My walking tour of Testaccio was not my only food-related activity in Rome. Wanting to try something a bit more hands-on, I thought Walks of Italy seemed to fit the bill: a food tour with market tastings and pizza-making. While the pizza-making turned out not to be too in-depth, the day was still fun and the food we tried was awesome.
I met up with my tour group in the center of Campo dei Fiori. We didn’t linger long here – we would return later – but as we walked through en route to our first destination, I made sure to sneak a few peaks at all the stands teeming with fruits and veggies.
We made our way first to Forno Roscioli, a bakery, where we tried their pizza bianca – a simple piece of bread with olive oil and salt. Ah, to be a Roman and have this as a snack every day.
Then, it was back to Campo dei Fiori, where we stopped at a stand selling fancy oils, balsamic vinegars, and liqueurs. The stand – which I quickly jotted down was “Monica’s stand” in my iPhone notes – had been run by the same family for four or five generations and is chock full of fun products. I bought home several goodies for myself, included an aged, sweet balsamic and a pistachio cream liqueur.
We continued on to Antica Norcineria Viola for a meat and cheese tasting. We tried a ton of different meats: a truffled salami, a wild boar marinated in Barolo, a salami piccante with chili peppers, a Roman salami, a peperonici jerky, and two kinds of prosciutto. The cheese spread was just as varied: parmigiano, percorino, buffalo mozzarella, burrata, an organic cheese, and cheeses flavored with saffron and peperoncini. I often think I could happily subside the rest of my life on Italian meats and cheeses; they are just that good.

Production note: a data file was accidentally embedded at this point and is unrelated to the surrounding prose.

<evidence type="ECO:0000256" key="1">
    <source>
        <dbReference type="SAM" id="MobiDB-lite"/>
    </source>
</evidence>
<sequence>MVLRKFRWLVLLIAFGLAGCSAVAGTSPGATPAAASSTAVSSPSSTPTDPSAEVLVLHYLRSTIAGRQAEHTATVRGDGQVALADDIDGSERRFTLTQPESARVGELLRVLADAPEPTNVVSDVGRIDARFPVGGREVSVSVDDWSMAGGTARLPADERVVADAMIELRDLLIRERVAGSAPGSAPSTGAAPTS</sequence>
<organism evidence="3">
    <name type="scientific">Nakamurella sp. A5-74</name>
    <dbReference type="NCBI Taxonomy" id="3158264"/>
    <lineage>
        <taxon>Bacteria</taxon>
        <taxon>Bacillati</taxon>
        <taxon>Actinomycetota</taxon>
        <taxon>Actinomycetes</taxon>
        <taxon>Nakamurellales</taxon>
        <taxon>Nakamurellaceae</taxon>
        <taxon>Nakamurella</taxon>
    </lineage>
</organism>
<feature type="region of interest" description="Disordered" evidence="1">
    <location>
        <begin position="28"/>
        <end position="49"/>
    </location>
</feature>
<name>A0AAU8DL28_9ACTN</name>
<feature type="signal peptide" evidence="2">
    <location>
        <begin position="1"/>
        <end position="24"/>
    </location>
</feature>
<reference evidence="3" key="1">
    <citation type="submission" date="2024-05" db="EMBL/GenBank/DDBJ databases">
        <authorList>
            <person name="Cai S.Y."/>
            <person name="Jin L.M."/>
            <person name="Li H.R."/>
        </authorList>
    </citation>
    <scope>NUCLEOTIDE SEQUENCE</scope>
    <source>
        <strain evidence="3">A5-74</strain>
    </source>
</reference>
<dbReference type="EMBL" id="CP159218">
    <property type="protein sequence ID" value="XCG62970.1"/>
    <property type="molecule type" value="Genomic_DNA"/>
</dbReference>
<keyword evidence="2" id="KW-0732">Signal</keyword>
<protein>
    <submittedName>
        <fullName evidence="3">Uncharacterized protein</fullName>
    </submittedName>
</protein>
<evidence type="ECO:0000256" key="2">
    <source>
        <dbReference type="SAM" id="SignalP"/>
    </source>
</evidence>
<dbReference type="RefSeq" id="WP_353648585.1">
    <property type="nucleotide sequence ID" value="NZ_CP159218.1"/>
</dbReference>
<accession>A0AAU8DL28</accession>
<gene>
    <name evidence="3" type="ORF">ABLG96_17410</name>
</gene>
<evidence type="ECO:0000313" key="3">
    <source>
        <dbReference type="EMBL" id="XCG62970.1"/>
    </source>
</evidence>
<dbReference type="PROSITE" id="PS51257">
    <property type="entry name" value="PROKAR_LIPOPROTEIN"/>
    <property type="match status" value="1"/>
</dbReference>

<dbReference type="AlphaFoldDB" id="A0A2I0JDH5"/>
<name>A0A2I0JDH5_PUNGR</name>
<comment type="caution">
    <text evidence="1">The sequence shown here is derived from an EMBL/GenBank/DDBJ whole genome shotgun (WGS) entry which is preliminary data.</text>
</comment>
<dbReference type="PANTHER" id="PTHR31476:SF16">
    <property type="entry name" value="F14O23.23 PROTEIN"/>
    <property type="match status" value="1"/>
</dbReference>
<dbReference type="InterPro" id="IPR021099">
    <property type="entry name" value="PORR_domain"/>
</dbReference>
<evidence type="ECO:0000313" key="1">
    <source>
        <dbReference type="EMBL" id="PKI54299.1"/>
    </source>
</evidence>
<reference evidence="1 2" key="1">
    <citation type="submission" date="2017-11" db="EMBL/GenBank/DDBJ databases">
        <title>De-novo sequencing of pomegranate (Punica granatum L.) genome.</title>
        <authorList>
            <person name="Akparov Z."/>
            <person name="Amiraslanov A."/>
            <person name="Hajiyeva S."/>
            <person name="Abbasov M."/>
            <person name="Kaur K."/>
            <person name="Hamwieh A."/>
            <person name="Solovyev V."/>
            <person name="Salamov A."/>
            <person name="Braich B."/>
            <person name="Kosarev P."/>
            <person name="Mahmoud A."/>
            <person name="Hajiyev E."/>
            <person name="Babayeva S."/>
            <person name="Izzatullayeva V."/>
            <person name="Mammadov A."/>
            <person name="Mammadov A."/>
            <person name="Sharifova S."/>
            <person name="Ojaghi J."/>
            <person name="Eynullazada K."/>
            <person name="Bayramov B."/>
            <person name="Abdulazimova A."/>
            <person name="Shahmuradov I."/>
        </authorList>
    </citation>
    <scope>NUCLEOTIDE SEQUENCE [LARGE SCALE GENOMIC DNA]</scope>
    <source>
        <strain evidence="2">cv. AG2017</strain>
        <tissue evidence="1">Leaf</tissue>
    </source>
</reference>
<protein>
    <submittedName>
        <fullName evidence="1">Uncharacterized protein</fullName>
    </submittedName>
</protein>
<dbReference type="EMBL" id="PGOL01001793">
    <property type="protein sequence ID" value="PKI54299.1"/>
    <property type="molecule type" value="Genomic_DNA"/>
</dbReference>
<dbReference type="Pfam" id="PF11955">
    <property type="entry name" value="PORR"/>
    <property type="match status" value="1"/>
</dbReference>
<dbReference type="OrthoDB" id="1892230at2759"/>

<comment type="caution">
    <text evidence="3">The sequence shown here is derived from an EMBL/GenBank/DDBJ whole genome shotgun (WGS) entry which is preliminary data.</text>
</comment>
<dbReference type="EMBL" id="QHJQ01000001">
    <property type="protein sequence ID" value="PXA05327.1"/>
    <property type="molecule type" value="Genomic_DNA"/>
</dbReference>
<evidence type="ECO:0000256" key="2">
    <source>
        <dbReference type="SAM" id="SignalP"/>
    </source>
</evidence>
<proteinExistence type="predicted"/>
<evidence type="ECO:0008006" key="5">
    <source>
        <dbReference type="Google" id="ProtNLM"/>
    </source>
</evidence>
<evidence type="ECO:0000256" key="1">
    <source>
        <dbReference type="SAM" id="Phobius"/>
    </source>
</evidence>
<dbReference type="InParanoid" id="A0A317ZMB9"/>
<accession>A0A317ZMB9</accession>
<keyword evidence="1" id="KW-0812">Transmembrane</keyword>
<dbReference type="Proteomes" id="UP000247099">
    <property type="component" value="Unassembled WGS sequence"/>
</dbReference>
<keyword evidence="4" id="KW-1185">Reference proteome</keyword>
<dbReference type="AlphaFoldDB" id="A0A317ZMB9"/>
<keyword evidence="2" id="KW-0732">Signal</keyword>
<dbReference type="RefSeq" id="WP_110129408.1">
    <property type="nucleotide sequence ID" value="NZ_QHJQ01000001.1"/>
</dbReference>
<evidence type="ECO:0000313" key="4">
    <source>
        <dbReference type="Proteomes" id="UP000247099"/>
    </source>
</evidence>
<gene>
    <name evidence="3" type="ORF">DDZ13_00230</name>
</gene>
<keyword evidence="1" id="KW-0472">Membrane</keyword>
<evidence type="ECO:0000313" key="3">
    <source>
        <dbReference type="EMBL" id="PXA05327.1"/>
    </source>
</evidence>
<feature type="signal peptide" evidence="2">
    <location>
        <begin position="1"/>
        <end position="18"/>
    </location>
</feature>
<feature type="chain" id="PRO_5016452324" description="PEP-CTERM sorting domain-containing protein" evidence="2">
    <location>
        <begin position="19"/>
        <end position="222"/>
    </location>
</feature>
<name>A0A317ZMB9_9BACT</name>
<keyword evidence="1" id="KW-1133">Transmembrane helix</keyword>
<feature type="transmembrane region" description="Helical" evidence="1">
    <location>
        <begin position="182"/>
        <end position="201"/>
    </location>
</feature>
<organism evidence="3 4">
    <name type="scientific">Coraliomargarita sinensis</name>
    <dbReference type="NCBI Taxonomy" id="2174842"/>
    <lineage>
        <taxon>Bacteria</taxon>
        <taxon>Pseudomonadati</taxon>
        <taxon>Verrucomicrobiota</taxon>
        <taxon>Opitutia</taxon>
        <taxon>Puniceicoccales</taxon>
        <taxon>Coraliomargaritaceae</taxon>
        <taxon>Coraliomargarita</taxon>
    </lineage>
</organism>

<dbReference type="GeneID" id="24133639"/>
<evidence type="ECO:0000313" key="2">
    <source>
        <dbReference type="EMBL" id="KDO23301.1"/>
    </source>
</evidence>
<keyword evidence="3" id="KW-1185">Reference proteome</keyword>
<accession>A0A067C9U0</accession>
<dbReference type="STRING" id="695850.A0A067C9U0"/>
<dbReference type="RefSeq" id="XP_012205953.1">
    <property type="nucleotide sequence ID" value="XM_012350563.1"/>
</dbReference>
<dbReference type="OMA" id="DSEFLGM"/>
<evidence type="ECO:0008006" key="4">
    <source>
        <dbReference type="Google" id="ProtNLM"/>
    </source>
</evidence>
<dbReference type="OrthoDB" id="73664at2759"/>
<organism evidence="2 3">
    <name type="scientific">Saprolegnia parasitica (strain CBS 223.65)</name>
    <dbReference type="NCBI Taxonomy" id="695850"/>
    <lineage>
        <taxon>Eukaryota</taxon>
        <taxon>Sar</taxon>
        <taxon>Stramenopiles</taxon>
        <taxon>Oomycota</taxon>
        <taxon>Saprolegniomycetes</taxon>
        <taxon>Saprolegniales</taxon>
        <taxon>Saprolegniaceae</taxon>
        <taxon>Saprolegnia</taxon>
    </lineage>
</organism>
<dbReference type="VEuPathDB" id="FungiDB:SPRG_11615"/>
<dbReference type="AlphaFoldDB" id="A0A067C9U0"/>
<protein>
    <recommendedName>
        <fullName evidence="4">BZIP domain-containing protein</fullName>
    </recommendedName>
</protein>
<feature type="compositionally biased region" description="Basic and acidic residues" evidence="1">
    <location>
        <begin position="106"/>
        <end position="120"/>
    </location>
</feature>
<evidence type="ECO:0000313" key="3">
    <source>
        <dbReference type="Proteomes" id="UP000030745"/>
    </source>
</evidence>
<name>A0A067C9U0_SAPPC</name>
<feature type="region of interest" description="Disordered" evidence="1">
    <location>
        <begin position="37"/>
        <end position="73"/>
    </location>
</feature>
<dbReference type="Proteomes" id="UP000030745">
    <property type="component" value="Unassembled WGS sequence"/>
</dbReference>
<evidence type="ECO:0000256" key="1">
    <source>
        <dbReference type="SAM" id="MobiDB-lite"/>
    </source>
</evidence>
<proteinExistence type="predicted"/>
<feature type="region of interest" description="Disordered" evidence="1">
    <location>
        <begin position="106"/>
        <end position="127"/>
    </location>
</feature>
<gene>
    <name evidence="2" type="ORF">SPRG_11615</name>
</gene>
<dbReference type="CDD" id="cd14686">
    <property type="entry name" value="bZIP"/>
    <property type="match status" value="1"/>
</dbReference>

Just down the street – at a shop whose name, unfortunately, escapes me – we tried olive ascolane, or fried olives filled with meat. While I don’t generally care for olives (too salty!), I actually thought this was a pretty tasty snack.
At La Focaccia, we had the pizza-making portion of our tour. While the dough had already been made for us, we added the sauce and toppings to our pizzas, then scooped them into the brick oven for baking. By this point, I was so stuffed that I could only eat a slice of my creation; luckily, cold pizza tasted plenty good eaten later at my hotel.
We finished up with espresso at St. Eustace, a Rome classic. I drank quite a lot of coffee during my month in Italy, but this was one of my favorites: the coffee was so rich and sweet. This spot’s hype is well-earned, in my opinion.
While our tour hadn’t covered a ton of ground in terms of miles walked, I was happy to be introduced to a few gems right in the heart of Rome’s most touristed spaces. It wasn’t quite as fun as discovering the more off-the-beaten-path Testaccio, but I still enjoyed my pizza, prosciutto, and cheese filled afternoon.